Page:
Wednesday, April 29, 2009
Supreme Court Discusses Race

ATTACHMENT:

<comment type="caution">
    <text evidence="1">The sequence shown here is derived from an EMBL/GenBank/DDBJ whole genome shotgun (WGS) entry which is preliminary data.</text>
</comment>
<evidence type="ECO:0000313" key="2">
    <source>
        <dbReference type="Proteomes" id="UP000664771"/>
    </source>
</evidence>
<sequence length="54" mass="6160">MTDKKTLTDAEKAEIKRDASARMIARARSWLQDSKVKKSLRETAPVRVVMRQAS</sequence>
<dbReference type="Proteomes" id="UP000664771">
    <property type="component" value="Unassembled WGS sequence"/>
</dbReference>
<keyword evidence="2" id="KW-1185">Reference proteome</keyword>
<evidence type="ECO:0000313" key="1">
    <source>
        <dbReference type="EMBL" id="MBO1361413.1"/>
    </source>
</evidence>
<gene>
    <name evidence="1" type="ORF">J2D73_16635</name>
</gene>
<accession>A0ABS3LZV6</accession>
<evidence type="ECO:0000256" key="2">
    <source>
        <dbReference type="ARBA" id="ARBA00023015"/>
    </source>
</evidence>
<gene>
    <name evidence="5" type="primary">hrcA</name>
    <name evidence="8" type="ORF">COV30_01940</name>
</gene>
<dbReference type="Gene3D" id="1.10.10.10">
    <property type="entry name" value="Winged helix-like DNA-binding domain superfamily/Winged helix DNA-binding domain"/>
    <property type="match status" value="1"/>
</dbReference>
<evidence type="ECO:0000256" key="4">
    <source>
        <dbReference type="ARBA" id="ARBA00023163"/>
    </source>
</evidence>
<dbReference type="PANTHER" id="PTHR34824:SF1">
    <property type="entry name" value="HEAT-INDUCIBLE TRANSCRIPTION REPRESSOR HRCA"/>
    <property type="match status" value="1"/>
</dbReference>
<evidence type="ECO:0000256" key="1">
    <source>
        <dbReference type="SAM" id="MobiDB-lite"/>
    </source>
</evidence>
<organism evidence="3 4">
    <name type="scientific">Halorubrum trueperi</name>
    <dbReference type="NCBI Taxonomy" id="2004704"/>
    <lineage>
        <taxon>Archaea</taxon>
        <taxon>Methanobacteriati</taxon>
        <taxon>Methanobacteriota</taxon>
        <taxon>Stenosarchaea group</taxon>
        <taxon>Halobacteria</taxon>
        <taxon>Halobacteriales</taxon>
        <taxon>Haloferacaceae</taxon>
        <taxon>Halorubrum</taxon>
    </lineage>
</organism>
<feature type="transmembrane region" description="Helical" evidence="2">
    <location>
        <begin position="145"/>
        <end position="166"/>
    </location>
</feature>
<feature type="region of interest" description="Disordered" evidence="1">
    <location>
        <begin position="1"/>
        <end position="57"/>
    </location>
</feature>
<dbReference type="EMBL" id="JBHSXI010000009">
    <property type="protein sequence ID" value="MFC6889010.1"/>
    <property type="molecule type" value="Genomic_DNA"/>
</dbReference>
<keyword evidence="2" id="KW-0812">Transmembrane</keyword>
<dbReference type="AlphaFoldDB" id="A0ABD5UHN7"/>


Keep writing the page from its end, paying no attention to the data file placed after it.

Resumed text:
I came upon an interesting article while scrolling through the New York Times “Race Topics Page” which, by the way, is pretty interesting as it organizes all race related articles in one place (http://topics.nytimes.com/top/reference/timestopics/subjects/r/race/index.html?scp=1-spot&sq=race&st=cse). The article discussed the Supreme Court’s examination of an interesting situation. When firemen wish to be promoted each are made to take an official exam to determine if they are apt to be promoted. In New Haven, CT such an exam was administered to a group of firefighters and the results yielded no promotions for black applicants. At this point the test was thrown out. The New Haven fire department was attempting to follow federal discrimination laws and were put in a tough situation. Either way they faced a potential lawsuit on both sides. A class action lawsuit was filed by 18 firefighters, all white except for one Hispanic, who claimed discrimination. The question at hand is whether or not the city should be protected because they were attempting to comply with federal law. Justice Breyer asked a series of hypothetical questions to explore the topic. “What if, he asked, a university is dissatisfied with the number of female professors gaining tenure under its usual requirements? May it suspend the requirements? And what if Texas, which admits high school students graduating in the top 10 percent to its public universities, becomes dissatisfied with the resulting racial mix? May it switch to 15 percent?” His point was not that the answer to any of these questions would be a definite yes or no, but that the decision the court makes could have very far-reaching decisions. I think this case could have some big employment implications. Would the court not be implementing some form of affirmative action if they did not side with the white firefighters. Personally, I don’t know why the test was thrown out in the first place. It seems that in an attempt to carefully sidestep any issue of race the city decided that no promotions would be best. But although this approach does not technically directly discriminate against any races, it seems unfair for the firefighters who performed well on the test. In the words of their lawyer, ““It’s neutral because you throw it out for the losers as well as for the winners? That’s neutrality?” The situation is a sticky one; obviously the city feels that they should not take race into account at all, but federal law has certain employment statutes.